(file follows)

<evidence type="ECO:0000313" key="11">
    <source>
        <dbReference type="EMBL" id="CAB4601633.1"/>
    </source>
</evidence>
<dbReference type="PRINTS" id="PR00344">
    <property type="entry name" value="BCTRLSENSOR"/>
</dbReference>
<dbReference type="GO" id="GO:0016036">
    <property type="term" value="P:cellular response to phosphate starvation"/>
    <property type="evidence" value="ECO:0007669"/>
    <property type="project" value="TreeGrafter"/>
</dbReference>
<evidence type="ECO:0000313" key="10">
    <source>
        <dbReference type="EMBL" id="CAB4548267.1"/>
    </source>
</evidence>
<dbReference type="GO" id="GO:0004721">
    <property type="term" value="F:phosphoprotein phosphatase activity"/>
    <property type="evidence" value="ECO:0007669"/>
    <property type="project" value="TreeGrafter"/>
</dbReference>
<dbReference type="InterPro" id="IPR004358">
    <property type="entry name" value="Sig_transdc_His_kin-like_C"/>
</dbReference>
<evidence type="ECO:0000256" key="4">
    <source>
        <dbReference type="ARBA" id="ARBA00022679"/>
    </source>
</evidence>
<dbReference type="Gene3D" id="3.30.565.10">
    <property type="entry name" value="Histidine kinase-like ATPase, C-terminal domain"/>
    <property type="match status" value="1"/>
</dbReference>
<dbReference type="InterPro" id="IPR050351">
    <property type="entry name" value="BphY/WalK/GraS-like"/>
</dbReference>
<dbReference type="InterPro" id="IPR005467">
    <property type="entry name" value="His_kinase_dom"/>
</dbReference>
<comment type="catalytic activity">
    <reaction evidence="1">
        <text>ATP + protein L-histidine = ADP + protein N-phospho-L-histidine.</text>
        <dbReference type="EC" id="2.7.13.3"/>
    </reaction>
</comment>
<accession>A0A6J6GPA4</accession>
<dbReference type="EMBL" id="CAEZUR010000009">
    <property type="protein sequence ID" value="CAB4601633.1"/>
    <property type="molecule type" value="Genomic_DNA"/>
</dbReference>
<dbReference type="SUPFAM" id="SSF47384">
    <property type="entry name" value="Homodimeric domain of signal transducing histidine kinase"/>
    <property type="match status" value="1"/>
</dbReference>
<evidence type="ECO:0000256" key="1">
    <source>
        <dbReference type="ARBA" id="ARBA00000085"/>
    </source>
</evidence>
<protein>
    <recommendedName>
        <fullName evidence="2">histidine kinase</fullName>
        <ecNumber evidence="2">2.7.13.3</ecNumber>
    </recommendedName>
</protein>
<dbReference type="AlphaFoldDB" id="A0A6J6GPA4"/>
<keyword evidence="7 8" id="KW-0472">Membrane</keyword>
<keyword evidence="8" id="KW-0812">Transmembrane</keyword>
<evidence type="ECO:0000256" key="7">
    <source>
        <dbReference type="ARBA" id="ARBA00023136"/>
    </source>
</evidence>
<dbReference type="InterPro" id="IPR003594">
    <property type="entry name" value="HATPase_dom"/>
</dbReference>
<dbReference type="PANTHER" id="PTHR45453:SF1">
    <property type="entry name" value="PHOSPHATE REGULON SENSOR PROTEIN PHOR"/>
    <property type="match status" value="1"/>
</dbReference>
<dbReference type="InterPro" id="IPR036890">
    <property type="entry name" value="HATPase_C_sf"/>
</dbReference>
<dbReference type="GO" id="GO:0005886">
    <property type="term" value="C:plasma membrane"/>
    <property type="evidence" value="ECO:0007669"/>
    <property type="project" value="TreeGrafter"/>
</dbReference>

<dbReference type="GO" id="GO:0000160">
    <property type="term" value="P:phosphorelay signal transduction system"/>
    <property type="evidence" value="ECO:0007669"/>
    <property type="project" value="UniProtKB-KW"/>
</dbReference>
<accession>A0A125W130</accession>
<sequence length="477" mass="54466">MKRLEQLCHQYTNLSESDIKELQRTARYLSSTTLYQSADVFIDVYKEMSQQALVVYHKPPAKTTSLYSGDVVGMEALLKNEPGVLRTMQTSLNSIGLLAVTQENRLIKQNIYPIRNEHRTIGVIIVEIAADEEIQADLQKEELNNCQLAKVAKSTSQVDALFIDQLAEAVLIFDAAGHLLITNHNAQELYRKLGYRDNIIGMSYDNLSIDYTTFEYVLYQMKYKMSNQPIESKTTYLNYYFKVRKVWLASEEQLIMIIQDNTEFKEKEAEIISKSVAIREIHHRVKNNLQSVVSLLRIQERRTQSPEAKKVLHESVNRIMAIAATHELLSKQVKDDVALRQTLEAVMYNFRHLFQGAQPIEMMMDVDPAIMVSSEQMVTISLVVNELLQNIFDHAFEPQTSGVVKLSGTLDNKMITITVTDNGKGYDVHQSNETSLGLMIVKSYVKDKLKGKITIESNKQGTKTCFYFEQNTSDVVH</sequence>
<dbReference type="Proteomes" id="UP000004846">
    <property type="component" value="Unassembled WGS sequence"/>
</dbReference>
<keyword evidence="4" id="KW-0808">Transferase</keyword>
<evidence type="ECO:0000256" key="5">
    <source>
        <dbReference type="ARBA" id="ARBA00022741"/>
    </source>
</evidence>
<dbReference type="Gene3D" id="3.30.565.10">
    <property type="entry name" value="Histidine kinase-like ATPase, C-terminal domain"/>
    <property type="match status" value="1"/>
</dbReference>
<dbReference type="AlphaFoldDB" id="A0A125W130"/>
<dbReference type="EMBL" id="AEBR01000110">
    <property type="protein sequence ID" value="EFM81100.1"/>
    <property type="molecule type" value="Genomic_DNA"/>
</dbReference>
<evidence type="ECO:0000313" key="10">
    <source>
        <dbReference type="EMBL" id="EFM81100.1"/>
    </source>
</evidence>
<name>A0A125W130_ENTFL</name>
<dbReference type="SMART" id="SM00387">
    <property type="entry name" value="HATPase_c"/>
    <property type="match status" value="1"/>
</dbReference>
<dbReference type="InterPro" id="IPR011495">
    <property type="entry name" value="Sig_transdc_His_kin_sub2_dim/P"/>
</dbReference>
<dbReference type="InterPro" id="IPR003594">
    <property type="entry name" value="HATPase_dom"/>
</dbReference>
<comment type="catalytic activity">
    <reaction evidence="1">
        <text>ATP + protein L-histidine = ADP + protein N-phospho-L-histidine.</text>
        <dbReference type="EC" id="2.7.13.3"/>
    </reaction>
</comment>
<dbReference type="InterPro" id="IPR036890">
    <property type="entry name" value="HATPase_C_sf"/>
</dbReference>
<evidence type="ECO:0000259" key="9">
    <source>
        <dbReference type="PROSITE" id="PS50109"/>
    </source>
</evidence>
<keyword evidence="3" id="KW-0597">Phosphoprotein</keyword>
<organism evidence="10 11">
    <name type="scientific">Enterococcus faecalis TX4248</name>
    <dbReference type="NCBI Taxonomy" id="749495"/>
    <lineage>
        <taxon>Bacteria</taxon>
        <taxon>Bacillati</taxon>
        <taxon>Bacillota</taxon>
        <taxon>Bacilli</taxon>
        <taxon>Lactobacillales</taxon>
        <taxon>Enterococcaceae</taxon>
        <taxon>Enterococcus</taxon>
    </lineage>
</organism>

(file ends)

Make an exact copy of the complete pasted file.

<evidence type="ECO:0000313" key="11">
    <source>
        <dbReference type="EMBL" id="CAB4601633.1"/>
    </source>
</evidence>
<dbReference type="PRINTS" id="PR00344">
    <property type="entry name" value="BCTRLSENSOR"/>
</dbReference>
<dbReference type="GO" id="GO:0016036">
    <property type="term" value="P:cellular response to phosphate starvation"/>
    <property type="evidence" value="ECO:0007669"/>
    <property type="project" value="TreeGrafter"/>
</dbReference>
<evidence type="ECO:0000313" key="10">
    <source>
        <dbReference type="EMBL" id="CAB4548267.1"/>
    </source>
</evidence>
<dbReference type="GO" id="GO:0004721">
    <property type="term" value="F:phosphoprotein phosphatase activity"/>
    <property type="evidence" value="ECO:0007669"/>
    <property type="project" value="TreeGrafter"/>
</dbReference>
<dbReference type="InterPro" id="IPR004358">
    <property type="entry name" value="Sig_transdc_His_kin-like_C"/>
</dbReference>
<evidence type="ECO:0000256" key="4">
    <source>
        <dbReference type="ARBA" id="ARBA00022679"/>
    </source>
</evidence>
<dbReference type="Gene3D" id="3.30.565.10">
    <property type="entry name" value="Histidine kinase-like ATPase, C-terminal domain"/>
    <property type="match status" value="1"/>
</dbReference>
<dbReference type="InterPro" id="IPR050351">
    <property type="entry name" value="BphY/WalK/GraS-like"/>
</dbReference>
<dbReference type="InterPro" id="IPR005467">
    <property type="entry name" value="His_kinase_dom"/>
</dbReference>
<comment type="catalytic activity">
    <reaction evidence="1">
        <text>ATP + protein L-histidine = ADP + protein N-phospho-L-histidine.</text>
        <dbReference type="EC" id="2.7.13.3"/>
    </reaction>
</comment>
<accession>A0A6J6GPA4</accession>
<dbReference type="EMBL" id="CAEZUR010000009">
    <property type="protein sequence ID" value="CAB4601633.1"/>
    <property type="molecule type" value="Genomic_DNA"/>
</dbReference>
<dbReference type="SUPFAM" id="SSF47384">
    <property type="entry name" value="Homodimeric domain of signal transducing histidine kinase"/>
    <property type="match status" value="1"/>
</dbReference>
<evidence type="ECO:0000256" key="1">
    <source>
        <dbReference type="ARBA" id="ARBA00000085"/>
    </source>
</evidence>
<protein>
    <recommendedName>
        <fullName evidence="2">histidine kinase</fullName>
        <ecNumber evidence="2">2.7.13.3</ecNumber>
    </recommendedName>
</protein>
<dbReference type="AlphaFoldDB" id="A0A6J6GPA4"/>
<keyword evidence="7 8" id="KW-0472">Membrane</keyword>
<keyword evidence="8" id="KW-0812">Transmembrane</keyword>
<evidence type="ECO:0000256" key="7">
    <source>
        <dbReference type="ARBA" id="ARBA00023136"/>
    </source>
</evidence>
<dbReference type="InterPro" id="IPR003594">
    <property type="entry name" value="HATPase_dom"/>
</dbReference>
<dbReference type="PANTHER" id="PTHR45453:SF1">
    <property type="entry name" value="PHOSPHATE REGULON SENSOR PROTEIN PHOR"/>
    <property type="match status" value="1"/>
</dbReference>
<dbReference type="InterPro" id="IPR036890">
    <property type="entry name" value="HATPase_C_sf"/>
</dbReference>
<dbReference type="GO" id="GO:0005886">
    <property type="term" value="C:plasma membrane"/>
    <property type="evidence" value="ECO:0007669"/>
    <property type="project" value="TreeGrafter"/>
</dbReference>

<dbReference type="GO" id="GO:0000160">
    <property type="term" value="P:phosphorelay signal transduction system"/>
    <property type="evidence" value="ECO:0007669"/>
    <property type="project" value="UniProtKB-KW"/>
</dbReference>
<accession>A0A125W130</accession>
<sequence length="477" mass="54466">MKRLEQLCHQYTNLSESDIKELQRTARYLSSTTLYQSADVFIDVYKEMSQQALVVYHKPPAKTTSLYSGDVVGMEALLKNEPGVLRTMQTSLNSIGLLAVTQENRLIKQNIYPIRNEHRTIGVIIVEIAADEEIQADLQKEELNNCQLAKVAKSTSQVDALFIDQLAEAVLIFDAAGHLLITNHNAQELYRKLGYRDNIIGMSYDNLSIDYTTFEYVLYQMKYKMSNQPIESKTTYLNYYFKVRKVWLASEEQLIMIIQDNTEFKEKEAEIISKSVAIREIHHRVKNNLQSVVSLLRIQERRTQSPEAKKVLHESVNRIMAIAATHELLSKQVKDDVALRQTLEAVMYNFRHLFQGAQPIEMMMDVDPAIMVSSEQMVTISLVVNELLQNIFDHAFEPQTSGVVKLSGTLDNKMITITVTDNGKGYDVHQSNETSLGLMIVKSYVKDKLKGKITIESNKQGTKTCFYFEQNTSDVVH</sequence>
<dbReference type="Proteomes" id="UP000004846">
    <property type="component" value="Unassembled WGS sequence"/>
</dbReference>
<keyword evidence="4" id="KW-0808">Transferase</keyword>
<evidence type="ECO:0000256" key="5">
    <source>
        <dbReference type="ARBA" id="ARBA00022741"/>
    </source>
</evidence>
<dbReference type="Gene3D" id="3.30.565.10">
    <property type="entry name" value="Histidine kinase-like ATPase, C-terminal domain"/>
    <property type="match status" value="1"/>
</dbReference>
<dbReference type="AlphaFoldDB" id="A0A125W130"/>
<dbReference type="EMBL" id="AEBR01000110">
    <property type="protein sequence ID" value="EFM81100.1"/>
    <property type="molecule type" value="Genomic_DNA"/>
</dbReference>
<evidence type="ECO:0000313" key="10">
    <source>
        <dbReference type="EMBL" id="EFM81100.1"/>
    </source>
</evidence>
<name>A0A125W130_ENTFL</name>
<dbReference type="SMART" id="SM00387">
    <property type="entry name" value="HATPase_c"/>
    <property type="match status" value="1"/>
</dbReference>
<dbReference type="InterPro" id="IPR011495">
    <property type="entry name" value="Sig_transdc_His_kin_sub2_dim/P"/>
</dbReference>
<dbReference type="InterPro" id="IPR003594">
    <property type="entry name" value="HATPase_dom"/>
</dbReference>
<comment type="catalytic activity">
    <reaction evidence="1">
        <text>ATP + protein L-histidine = ADP + protein N-phospho-L-histidine.</text>
        <dbReference type="EC" id="2.7.13.3"/>
    </reaction>
</comment>
<dbReference type="InterPro" id="IPR036890">
    <property type="entry name" value="HATPase_C_sf"/>
</dbReference>
<evidence type="ECO:0000259" key="9">
    <source>
        <dbReference type="PROSITE" id="PS50109"/>
    </source>
</evidence>
<keyword evidence="3" id="KW-0597">Phosphoprotein</keyword>
<organism evidence="10 11">
    <name type="scientific">Enterococcus faecalis TX4248</name>
    <dbReference type="NCBI Taxonomy" id="749495"/>
    <lineage>
        <taxon>Bacteria</taxon>
        <taxon>Bacillati</taxon>
        <taxon>Bacillota</taxon>
        <taxon>Bacilli</taxon>
        <taxon>Lactobacillales</taxon>
        <taxon>Enterococcaceae</taxon>
        <taxon>Enterococcus</taxon>
    </lineage>
</organism>